The Wolf HouseContemporary Garage, Melbourne
Wolf House is a contemporary home designed for flexible, easy living for a young family of 5. The spaces have multi use and the large home has a connection through its void space allowing all family members to be in touch with each other. The home boasts excellent energy efficiency and a clear view of the sky from every single room in the house.
What Houzz contributors are saying:
Collector’s editionYou can’t help but develop serious garage envy with this chic space (pictured above and below). Serving as a home office as well as a garage, a polished concrete floor steps down directly onto a warm timber expanse that delineates a spacious dining and living area from the business end of the property. One can only imagine that at meal times it must bring the owner great joy to see his or her sleek set of wheels waiting for the day’s outing.See more of this project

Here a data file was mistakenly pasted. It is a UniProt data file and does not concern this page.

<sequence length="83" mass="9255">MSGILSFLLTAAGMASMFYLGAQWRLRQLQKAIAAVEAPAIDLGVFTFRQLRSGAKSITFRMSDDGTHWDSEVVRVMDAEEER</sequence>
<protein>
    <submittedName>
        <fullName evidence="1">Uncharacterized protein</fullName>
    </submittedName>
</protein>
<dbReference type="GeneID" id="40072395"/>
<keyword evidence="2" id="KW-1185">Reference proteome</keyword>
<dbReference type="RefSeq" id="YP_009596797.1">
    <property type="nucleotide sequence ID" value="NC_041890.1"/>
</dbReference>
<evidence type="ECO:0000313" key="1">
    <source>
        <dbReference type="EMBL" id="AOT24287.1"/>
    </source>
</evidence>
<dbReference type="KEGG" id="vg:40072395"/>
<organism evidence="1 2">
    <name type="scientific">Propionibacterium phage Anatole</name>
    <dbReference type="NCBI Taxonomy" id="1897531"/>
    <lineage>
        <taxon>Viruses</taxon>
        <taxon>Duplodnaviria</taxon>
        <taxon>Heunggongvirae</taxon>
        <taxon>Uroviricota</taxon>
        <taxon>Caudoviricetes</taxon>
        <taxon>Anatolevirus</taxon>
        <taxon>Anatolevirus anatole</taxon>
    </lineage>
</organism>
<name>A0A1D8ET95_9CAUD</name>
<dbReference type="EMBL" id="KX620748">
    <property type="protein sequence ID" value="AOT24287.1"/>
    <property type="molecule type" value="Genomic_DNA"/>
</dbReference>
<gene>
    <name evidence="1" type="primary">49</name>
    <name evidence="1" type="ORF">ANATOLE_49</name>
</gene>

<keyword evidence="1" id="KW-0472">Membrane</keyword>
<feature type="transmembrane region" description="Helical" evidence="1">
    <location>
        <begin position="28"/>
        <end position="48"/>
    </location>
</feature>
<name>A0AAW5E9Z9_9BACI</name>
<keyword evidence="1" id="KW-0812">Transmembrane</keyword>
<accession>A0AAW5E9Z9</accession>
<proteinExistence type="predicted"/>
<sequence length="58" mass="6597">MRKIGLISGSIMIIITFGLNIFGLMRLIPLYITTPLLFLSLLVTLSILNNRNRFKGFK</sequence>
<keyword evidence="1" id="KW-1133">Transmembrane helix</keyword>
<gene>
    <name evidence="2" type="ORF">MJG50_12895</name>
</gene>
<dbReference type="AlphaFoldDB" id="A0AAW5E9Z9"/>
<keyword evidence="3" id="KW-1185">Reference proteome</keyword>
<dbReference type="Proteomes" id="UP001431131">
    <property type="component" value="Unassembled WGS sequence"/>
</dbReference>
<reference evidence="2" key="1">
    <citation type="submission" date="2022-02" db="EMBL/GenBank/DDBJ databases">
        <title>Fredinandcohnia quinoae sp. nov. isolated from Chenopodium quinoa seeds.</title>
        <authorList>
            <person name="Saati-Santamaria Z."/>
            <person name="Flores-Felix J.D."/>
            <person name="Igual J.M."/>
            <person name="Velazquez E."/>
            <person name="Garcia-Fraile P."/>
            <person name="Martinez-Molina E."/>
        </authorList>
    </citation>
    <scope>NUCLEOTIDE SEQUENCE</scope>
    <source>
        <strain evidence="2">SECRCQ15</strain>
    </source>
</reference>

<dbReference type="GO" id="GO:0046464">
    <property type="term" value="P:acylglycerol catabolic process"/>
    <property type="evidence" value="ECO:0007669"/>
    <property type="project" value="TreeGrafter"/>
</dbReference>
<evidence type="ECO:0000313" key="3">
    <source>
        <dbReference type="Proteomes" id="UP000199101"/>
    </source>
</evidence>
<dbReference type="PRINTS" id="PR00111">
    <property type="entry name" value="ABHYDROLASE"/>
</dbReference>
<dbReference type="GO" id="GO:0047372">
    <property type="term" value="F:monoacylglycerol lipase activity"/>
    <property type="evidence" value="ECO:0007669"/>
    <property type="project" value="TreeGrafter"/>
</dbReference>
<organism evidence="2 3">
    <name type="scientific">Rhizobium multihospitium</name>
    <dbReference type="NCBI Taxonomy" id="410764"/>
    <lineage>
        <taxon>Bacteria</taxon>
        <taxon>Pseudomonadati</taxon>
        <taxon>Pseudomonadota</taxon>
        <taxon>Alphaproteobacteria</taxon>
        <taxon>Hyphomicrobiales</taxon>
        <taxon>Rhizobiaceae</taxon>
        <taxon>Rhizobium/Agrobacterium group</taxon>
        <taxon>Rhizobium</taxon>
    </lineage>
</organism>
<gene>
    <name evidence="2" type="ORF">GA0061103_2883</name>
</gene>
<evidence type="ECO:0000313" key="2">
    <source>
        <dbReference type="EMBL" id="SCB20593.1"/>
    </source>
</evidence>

The garageMost garages don’t look like this one. They usually have a concrete floor with oil stains and piles of junk lining the walls. As a designer, I can never understand why the garage always receives the biggest space and the most prominent at the front of the house. Early in my career, I experimented with changing the finishes in a garage that allowed for the car to be housed, but when not in use could be used for other purposes. This required a rethink on the traditional garage such as lining the walls with plaster with perhaps a coloured feature wall, tiles on the floor, and feature lighting. In this garage, the concrete floor is still there but it’s polished. Creative lighting and furniture add drama and the feature wall is made up of bookshelves. If the car isn’t parked in position, the space becomes available for other uses.TIP: Always use materials and finishes that are compatible for car storage and other uses. An example is polished concrete or floor tiles. It stands to reason that carpet or floorboards would not be appropriate.